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Directed by Jacques Tati

France 1948 79 mins. In French

Tati’s (M. HULOT’S HOLIDAY) first film frolics through the adventures of François, a rural postman who is the object of ridicule from his fellow townspeople because of his archaic methods. After watching an American film about modern methods, he mounts his beloved bicycle to demonstrate his own progressive ideas for postal efficiency. A film about technology and change—the bicycle represents traditional, humane values in a world increasingly dominated by machines and driven by the demands of speed and technology—that still resonates in the digital age.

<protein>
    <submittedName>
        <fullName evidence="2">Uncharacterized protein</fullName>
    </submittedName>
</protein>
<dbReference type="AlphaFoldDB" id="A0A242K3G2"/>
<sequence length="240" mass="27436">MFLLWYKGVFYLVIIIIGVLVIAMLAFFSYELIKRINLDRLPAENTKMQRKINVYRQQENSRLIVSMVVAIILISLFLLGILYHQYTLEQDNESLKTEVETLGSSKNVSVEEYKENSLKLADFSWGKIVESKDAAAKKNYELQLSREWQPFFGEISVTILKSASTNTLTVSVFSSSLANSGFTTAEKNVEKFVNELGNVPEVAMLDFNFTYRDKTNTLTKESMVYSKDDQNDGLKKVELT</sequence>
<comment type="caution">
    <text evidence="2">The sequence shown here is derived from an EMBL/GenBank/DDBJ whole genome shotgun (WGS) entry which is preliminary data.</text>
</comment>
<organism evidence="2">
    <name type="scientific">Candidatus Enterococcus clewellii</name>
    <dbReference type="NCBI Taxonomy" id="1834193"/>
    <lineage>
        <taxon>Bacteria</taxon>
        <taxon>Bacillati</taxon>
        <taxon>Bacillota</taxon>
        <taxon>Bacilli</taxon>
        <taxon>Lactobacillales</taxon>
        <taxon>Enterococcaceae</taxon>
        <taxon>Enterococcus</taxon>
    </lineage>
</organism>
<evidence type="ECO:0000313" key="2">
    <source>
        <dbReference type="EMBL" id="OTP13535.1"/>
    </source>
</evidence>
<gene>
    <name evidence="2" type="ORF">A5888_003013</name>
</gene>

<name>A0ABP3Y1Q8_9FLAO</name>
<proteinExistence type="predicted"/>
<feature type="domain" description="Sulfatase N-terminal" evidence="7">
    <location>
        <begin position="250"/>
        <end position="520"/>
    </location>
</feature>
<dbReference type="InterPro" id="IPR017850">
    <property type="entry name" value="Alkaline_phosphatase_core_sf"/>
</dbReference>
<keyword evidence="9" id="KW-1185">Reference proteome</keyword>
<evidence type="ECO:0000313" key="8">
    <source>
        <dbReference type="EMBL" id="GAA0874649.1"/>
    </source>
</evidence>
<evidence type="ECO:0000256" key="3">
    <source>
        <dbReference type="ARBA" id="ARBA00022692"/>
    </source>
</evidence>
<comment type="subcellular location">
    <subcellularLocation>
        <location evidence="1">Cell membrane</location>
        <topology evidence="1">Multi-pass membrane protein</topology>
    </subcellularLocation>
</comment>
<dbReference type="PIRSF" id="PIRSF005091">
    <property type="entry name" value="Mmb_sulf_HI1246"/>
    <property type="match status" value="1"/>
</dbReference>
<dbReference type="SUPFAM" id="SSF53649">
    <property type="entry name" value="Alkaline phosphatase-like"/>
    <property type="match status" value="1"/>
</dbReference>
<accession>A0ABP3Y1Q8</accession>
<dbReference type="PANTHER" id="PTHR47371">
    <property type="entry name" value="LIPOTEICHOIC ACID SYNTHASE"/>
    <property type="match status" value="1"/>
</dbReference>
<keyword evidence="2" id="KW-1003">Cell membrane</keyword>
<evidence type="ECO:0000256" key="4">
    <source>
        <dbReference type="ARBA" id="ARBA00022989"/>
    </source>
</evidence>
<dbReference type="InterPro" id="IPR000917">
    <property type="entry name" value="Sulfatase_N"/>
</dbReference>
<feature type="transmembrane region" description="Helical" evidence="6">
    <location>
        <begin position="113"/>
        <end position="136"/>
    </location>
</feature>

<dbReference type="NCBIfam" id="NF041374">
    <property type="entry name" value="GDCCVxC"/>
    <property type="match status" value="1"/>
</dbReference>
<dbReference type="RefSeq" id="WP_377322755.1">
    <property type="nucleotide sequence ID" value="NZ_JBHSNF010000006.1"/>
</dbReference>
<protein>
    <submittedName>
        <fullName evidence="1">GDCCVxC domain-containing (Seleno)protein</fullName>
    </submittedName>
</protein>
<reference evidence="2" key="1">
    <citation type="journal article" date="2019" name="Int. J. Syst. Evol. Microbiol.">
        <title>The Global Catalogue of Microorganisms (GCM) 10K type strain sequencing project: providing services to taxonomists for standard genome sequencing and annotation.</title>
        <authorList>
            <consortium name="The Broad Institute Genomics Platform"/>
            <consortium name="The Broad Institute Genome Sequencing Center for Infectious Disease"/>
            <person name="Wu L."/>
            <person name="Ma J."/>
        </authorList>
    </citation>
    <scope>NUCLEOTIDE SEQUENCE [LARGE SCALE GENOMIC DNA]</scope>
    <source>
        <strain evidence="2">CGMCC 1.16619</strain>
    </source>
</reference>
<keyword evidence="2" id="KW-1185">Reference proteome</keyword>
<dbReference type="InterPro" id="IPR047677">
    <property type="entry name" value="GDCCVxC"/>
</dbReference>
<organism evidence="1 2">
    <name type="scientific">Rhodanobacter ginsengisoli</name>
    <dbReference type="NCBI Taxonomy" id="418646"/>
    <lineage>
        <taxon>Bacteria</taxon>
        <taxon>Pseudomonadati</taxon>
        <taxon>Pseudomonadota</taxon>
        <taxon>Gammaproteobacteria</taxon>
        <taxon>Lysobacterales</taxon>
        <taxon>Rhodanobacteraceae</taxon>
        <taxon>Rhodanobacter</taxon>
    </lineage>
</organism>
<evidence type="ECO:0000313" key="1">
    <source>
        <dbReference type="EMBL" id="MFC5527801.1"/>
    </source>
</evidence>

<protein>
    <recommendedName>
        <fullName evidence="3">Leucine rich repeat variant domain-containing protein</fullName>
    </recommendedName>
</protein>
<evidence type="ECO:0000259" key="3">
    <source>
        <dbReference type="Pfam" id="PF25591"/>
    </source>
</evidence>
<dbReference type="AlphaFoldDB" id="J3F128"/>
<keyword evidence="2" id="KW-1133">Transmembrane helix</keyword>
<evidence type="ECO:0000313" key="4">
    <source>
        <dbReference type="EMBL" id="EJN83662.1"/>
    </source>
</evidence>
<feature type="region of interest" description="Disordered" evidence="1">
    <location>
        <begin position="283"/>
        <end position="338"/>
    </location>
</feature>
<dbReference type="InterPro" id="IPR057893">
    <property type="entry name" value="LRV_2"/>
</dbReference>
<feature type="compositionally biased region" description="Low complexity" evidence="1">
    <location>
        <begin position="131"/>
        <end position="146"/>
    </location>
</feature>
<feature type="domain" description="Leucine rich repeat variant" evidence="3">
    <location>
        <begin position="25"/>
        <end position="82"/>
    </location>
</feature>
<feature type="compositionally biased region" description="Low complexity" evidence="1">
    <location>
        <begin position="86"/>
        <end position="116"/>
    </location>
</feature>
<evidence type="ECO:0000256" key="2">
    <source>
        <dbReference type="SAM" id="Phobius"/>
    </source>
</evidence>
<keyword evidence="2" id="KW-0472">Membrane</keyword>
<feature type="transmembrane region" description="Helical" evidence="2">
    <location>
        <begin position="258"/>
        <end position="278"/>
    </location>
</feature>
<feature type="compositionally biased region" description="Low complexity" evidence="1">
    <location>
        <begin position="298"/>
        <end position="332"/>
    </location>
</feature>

The Northwest Film Center recognizes and honors the Indigenous peoples of this region on whose ancestral lands the museum now stands. These include the Willamette Tumwater, Clackamas, Kathlemet, Molalla, Multnomah and Watlala Chinook Peoples and the Tualatin Kalapuya who today are part of the Confederated Tribes of Grand Ronde, and many other Native communities who made their homes along the Columbia River. We also want to recognize that Portland today is a community of many diverse Native peoples who continue to live and work here. We respectfully acknowledge and honor all Indigenous communities—past, present, future—and are grateful for their ongoing and vibrant presence.